Explainer: How a floating volcanic rock can help with climate change

29 August 2019

Written by: Caitlin Pilatti

A large volcanic rock has been discovered by sailors and it has the potential to save the Great Barrier Reef.

Australia has been notified of a vast pumice floating in the Pacific Ocean heading towards the coastline.

Where was it found?

Sailors Michael and Larissa Hoult first discovered a “total rock rubble slick” extending for kilometres around them in the Pacific Ocean near the Island of Tonga. Other sailors have reportedly spotted the “pumice raft” that has been detected from space by NASA, comparing it to the size Manhattan, Washington and 20,000 football fields.

What is a pumice raft?

A pumice raft as labeled by scientists is a mass of floating, porous rock that forms when a volcano erupts from the ocean floor. It occurs when hot lava, full of gas bubbles, cools in the ocean and produces pumice, which floats to the surface above the eruption.

How does this affect the environment?

Although this giant rock formation may look scary and dangerous, it is a potential vehicle for some marine organisms. Scott Bryan a geologist and associate professor  at Queensland University of Technology has studied underwater volcanic pumice for two decades.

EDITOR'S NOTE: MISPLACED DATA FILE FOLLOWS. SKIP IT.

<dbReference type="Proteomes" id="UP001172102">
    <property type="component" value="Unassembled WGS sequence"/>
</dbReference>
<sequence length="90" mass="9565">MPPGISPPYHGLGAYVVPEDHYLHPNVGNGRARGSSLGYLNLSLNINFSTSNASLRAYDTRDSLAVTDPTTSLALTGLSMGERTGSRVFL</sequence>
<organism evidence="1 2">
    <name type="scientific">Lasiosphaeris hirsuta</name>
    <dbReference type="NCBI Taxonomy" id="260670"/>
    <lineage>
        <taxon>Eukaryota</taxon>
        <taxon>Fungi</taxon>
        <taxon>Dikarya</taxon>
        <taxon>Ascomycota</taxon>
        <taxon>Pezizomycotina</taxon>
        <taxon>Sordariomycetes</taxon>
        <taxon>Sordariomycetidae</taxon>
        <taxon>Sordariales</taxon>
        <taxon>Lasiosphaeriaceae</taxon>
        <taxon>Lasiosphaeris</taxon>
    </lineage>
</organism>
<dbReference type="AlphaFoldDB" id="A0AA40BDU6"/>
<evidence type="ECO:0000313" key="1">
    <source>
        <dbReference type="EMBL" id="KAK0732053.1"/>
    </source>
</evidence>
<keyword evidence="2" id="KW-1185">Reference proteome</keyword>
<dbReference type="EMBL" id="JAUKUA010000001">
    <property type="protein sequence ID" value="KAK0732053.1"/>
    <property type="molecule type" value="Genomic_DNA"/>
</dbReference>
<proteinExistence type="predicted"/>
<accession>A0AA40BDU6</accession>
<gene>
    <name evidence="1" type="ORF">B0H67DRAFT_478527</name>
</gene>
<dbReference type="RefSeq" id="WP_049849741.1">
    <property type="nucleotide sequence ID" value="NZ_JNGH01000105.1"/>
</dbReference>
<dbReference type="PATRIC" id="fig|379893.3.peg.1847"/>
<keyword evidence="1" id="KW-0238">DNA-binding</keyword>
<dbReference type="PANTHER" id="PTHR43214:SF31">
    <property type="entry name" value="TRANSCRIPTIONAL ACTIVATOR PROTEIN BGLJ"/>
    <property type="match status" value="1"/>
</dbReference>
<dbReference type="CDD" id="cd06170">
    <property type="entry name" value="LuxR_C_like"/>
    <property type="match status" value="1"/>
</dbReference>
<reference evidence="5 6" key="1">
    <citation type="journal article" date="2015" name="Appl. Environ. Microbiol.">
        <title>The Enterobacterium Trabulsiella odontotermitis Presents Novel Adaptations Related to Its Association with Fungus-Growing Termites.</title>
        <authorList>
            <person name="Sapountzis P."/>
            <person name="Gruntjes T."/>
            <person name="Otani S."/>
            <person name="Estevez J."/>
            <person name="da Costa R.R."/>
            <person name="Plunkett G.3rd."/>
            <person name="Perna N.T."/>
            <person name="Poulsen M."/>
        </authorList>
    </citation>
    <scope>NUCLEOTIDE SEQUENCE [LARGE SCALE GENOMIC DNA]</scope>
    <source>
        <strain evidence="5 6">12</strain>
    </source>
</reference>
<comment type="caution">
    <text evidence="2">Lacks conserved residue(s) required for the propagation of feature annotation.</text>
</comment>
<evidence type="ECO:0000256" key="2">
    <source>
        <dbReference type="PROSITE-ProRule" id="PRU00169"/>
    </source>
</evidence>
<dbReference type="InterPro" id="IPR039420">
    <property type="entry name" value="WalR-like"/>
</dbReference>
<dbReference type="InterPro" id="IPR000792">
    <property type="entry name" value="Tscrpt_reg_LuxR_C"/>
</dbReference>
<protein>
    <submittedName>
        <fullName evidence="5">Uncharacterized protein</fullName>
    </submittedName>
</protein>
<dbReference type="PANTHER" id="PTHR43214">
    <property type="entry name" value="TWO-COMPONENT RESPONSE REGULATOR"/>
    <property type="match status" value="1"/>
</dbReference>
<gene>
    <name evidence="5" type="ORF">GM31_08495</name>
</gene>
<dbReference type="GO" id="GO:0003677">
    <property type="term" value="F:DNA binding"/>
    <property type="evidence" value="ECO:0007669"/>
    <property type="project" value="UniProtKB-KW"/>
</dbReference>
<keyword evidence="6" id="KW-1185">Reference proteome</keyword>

He believes there is a possibility organisms such as algae, snails, crabs and even corals could attach themselves to the pumice raft which would serve as a “natural mechanism for species to colonise, restock and grow in a new environment.”

What does this mean for Australia?

With the rock arriving on our coast in an estimated seven to 12 months, experts are advising this “natural mechanism” has the potential to revive the damaged Great Barrier Reef. Bryan believes the pumice raft has the ability to “deposit new, healthy coral around the reef”, which would promote regeneration.

Are there any negatives?

Martin Jutzeler, a lecturer at the University of Tasmania who studies underwater volcanoes warns not everything about the pumice raft is positive. He told BBC that pumice rafts also have the potential to transport non-native, invasive species from one ocean habitat to another. Jutzeler also wants to make it clear tat there is the possibility the raft might not even make it to Australia.

“Over time it will probably break apart and disperse.”

Does this have anything to do with climate change?

Even with this pumice raft having the potential to regenerate the Great Barrier Reef, we cannot rely on it. We need to focus on a long term fix for climate change as the world’s coral reefs won’t be saved by a pumice raft.

 

Photo: NASA Earth Observatory images By Joshua Stevens available here and used under a Creative Commons Attribution. The image has not been modified.